‘Renewable’ power a contradiction

James Feuilherade, Sale


RECENTLY, pamphlets were postbox dropped about the latest renewables scheme – to build a wind farm off what is one of the most beautiful segments of coast, to my mind in Australia, let alone Victoria.

Firstly, “renewables” is a contradiction in terms. It takes the mining of around 200 tons of mineral ore, to produce a wind turbine.

An electric car uses 70 per cent more copper wiring than a petrol driven car.

Black coal and sand, combined at high temperatures, are required to form the silica for a solar panel – not to mention all the aluminium framing and wiring.

Recently, the movie by the arch ‘progressive’ (another contradiction in terms) Michael Moore, debunked the renewables hoax.

Boy, has it gone quiet on that in the news media.

Well, I can’t put it better than what one commentator stated in Mr Moore’s doco: “With the damage caused to the environment producing solar panels and wind turbines, you would be better off just burning the fossil fuel”.

Not only is producing them an issue, it’s funny how very little is said on what happens when they are time-expired.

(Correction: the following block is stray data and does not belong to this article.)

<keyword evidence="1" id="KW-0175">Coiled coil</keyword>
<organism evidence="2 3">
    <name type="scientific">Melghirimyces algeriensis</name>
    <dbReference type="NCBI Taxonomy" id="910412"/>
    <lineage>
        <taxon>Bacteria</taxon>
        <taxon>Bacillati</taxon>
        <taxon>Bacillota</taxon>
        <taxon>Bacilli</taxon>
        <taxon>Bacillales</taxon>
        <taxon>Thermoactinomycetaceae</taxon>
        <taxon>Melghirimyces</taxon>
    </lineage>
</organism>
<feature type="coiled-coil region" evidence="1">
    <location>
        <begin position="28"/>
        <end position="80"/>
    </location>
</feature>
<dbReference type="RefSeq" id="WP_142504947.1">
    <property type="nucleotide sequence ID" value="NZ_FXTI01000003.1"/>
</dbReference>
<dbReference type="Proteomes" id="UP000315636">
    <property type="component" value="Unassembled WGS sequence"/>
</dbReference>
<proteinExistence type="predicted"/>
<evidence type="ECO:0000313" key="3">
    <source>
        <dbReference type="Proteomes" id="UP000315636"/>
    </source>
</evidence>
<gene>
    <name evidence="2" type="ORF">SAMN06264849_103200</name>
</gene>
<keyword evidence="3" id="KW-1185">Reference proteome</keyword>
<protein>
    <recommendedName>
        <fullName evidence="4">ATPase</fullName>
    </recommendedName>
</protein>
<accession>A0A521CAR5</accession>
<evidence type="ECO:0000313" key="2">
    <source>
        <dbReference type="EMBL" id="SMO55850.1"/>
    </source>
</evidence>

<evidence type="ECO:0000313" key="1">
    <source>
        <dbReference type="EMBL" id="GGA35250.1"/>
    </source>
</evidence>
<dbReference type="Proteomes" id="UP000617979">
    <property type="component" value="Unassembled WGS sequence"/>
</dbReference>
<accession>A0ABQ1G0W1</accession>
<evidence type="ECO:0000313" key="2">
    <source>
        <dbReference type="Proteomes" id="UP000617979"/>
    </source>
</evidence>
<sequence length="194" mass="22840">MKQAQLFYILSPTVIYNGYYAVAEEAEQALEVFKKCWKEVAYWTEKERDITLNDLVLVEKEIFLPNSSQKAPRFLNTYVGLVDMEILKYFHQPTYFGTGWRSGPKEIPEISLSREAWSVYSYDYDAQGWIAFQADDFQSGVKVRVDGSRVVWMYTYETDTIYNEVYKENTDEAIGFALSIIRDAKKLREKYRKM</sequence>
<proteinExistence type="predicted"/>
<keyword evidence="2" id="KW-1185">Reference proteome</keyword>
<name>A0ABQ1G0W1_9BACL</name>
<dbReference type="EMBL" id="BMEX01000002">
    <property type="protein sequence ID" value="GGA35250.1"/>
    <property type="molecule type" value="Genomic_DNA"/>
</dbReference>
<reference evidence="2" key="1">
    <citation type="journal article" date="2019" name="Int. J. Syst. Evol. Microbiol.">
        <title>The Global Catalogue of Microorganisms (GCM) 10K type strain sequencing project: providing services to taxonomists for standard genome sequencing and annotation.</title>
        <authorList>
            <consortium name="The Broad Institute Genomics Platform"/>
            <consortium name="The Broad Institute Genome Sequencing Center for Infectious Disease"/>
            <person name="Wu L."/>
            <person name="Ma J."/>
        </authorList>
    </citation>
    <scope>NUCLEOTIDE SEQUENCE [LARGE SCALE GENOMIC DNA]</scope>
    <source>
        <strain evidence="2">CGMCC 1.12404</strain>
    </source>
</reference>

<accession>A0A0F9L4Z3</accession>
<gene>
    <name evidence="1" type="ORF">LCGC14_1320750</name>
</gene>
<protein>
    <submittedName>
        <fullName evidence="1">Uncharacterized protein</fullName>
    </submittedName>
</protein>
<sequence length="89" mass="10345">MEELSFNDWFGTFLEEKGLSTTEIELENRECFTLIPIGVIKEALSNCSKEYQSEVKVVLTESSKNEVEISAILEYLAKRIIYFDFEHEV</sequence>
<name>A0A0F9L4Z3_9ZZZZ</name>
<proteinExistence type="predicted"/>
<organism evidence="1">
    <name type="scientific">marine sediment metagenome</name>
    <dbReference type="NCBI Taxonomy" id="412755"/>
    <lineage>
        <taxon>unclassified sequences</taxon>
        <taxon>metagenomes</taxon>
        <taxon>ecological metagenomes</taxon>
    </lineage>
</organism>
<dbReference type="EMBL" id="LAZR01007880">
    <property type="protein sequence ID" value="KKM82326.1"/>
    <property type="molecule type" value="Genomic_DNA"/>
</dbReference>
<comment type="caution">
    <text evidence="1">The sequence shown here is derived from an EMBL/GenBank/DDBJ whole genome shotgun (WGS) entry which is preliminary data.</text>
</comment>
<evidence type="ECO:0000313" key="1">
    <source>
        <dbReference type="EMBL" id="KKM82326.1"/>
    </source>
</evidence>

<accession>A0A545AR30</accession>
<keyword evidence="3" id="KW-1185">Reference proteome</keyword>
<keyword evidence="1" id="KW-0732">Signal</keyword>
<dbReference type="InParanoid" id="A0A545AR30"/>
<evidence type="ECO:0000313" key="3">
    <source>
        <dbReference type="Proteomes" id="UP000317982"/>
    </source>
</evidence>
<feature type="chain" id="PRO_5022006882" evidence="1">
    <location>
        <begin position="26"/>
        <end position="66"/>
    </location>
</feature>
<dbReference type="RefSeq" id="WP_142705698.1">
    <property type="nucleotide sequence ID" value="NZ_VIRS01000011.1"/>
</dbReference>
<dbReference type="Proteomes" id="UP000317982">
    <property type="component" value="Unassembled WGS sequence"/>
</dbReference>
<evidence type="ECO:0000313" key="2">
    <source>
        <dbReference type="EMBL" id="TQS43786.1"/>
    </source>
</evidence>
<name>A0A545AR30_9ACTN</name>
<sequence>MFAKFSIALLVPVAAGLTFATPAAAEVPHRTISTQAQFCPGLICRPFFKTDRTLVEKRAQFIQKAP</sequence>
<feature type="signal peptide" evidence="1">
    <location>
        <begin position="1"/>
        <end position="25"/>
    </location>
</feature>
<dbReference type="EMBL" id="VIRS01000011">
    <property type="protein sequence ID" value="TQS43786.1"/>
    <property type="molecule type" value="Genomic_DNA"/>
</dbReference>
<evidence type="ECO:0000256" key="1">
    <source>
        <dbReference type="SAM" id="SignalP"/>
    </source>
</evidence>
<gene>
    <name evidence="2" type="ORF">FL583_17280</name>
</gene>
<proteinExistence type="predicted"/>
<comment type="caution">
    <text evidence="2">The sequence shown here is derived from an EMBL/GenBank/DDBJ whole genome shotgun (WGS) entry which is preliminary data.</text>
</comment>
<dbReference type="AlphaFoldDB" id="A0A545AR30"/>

For example, I have seen a picture of a large pile of 80-foot long wind turbine blades, lying in a landfill site, discarded because they are time-expired.

Like many an aircraft part, they only are allowed to operate for a certain time period, then have to be discarded for safety reasons to ensure they don’t critically fail in operation.

These blades are not biodegradable, being made largely of carbon fibres.

If damaged, bonding decayed by time or fire damaged or broken, release tiny lengths of carbon fibres which when breathed in, are deadly to the lungs.

The other studies I would like to see would involve issues surrounding power cable corridors being cleared (more environmental carnage) and resistance transmission of electrical currents (if the turbines are turning slowly, would they even be generating anything?).

I just find it difficult to believe his project really is viable, given offshore construction and maintenance costs.

The other thing often tactfully avoided is discussion on the number of seabirds killed by wind turbine blades.

I actually had a so-called greenie roll his eyes and say “not the old sea bird argument again”.

What a pity Bob Brown doesn’t live near Wilsons Promontory, so he can also protest and stop this wind farm.

The renewable argument is deeply flawed, as are those people who stand to make millions out of ‘renewables’. They are anything but.

Last but not least, there’s the nuclear option.

Used by many advanced economy countries worldwide, with new-age computer control and now being about the size of a 60- foot container, they are ironically, true “green” power and have more generating power in one small reactor than a thousand wind farms – especially when the wind isn’t blowing.

The fact we can’t even talk about nuclear in this country, with our economy so badly damaged by COVID-19 is immature and juvenile.